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Analysis of Vegetation Change and Mapping Tree Species in Mountainous Area Using Multi-Source Satellite Data: A Case Study of Djebel El Ouahch, Algeria

Mohamed Gana , Azzedine Mohamed Toufik Arfa, Mohamed El Habib Benderradji, Djamel Alatou
American Journal of Environmental Protection. 2017, 5(2), 44-51. DOI: 10.12691/env-5-2-3
Published online: July 31, 2017

Abstract

Monitoring vegetation cover change and mapping the distribution of forest tree species has been considered as a key issue in sustainable development policies, the purpose of this research is to detect vegetation cover changes over 30 years (1987- 2016), and perform forest type classification by using Multi-Source Satellite Data and field survey investigations in the massive of Djebel El Ouahch. Algeria. The vegetation cover changes were quantified using Normalized Difference Vegetation Index (NDVI) combined with supervised classification methods, based on time series Landsat images. Furthermore, the dominant tree species in the wooded area was estimated using Google Earth imagery, the fieldwork was done simultaneously with a visual interpretation of Google Earth images, the thematic maps were prepared and accuracy assessment results are considered satisfactory. The results revealed that the cropland and non-vegetated areas have increased by 22%, and 6.22% respectively. In contrast, significant spatial reduction in natural vegetation was observed. Both of Moderate and dense vegetation were decreased by 26.23% and 1.98%, respectively, the current results play an important role in any planning process and indicating the necessity to create a new strategy based on protecting the natural vegetation and plants diversity.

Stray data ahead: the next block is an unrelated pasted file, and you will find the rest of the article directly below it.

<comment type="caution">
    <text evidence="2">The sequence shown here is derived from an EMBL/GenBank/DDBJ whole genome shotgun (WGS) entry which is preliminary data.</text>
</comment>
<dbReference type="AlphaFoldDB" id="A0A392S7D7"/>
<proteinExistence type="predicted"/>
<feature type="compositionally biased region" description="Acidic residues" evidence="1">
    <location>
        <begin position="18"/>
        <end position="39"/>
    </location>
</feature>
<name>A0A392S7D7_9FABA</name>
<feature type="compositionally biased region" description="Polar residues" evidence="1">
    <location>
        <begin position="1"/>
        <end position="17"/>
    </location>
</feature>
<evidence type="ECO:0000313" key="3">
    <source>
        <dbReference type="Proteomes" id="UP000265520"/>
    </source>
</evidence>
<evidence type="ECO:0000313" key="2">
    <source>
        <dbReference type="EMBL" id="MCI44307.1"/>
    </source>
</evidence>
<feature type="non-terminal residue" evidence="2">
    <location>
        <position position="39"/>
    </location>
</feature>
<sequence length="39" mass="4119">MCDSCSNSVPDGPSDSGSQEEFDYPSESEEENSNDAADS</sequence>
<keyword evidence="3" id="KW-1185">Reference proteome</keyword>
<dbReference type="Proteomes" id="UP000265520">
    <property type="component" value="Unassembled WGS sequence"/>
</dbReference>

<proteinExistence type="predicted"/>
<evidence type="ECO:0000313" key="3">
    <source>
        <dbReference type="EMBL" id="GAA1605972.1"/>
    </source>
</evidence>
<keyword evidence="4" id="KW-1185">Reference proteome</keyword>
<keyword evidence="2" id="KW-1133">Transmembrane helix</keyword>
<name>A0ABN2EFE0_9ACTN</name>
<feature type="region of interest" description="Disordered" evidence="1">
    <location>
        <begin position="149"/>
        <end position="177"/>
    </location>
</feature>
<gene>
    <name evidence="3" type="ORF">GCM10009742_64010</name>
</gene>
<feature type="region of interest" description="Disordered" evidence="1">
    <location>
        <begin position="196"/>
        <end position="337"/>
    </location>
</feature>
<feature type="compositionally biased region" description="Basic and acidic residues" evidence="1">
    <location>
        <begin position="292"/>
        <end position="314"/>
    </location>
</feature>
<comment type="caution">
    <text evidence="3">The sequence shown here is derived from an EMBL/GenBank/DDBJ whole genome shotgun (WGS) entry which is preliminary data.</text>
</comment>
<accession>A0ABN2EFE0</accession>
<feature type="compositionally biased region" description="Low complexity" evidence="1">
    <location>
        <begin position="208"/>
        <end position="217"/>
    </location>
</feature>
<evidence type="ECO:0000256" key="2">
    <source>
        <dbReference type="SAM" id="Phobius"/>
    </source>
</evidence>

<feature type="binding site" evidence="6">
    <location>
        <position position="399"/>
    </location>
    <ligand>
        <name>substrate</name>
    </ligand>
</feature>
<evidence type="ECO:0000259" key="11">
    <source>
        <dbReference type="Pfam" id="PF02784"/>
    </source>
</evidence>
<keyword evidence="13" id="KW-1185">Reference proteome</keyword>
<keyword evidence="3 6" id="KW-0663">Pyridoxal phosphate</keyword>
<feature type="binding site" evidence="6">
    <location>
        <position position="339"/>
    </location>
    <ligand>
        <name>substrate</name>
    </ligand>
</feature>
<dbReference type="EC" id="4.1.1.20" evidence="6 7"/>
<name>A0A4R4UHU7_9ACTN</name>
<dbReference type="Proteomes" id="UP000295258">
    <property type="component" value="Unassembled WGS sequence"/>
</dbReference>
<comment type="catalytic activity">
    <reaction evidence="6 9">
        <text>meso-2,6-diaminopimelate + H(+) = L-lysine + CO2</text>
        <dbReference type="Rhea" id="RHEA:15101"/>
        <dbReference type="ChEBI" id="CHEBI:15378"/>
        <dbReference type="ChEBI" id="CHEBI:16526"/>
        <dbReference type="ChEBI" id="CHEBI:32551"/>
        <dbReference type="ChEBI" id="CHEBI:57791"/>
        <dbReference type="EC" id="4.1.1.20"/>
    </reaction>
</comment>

1. Introduction

In light of the recent ecological threats in developing countries, information on land cover change has been considered as an effective way for monitoring environmental quality, and dealing with the distribution of natural resources 1, 2. In the last decades, as the result of natural factors and human disturbances, the forest area has been decreased remarkably, particularly primary forest 3, 4; the loss of biodiversity has reached critical levels at different scales due to human activities such as: overexploitation of forest resources, forest fires, overgrazing, and destruction of habitats 5, 6.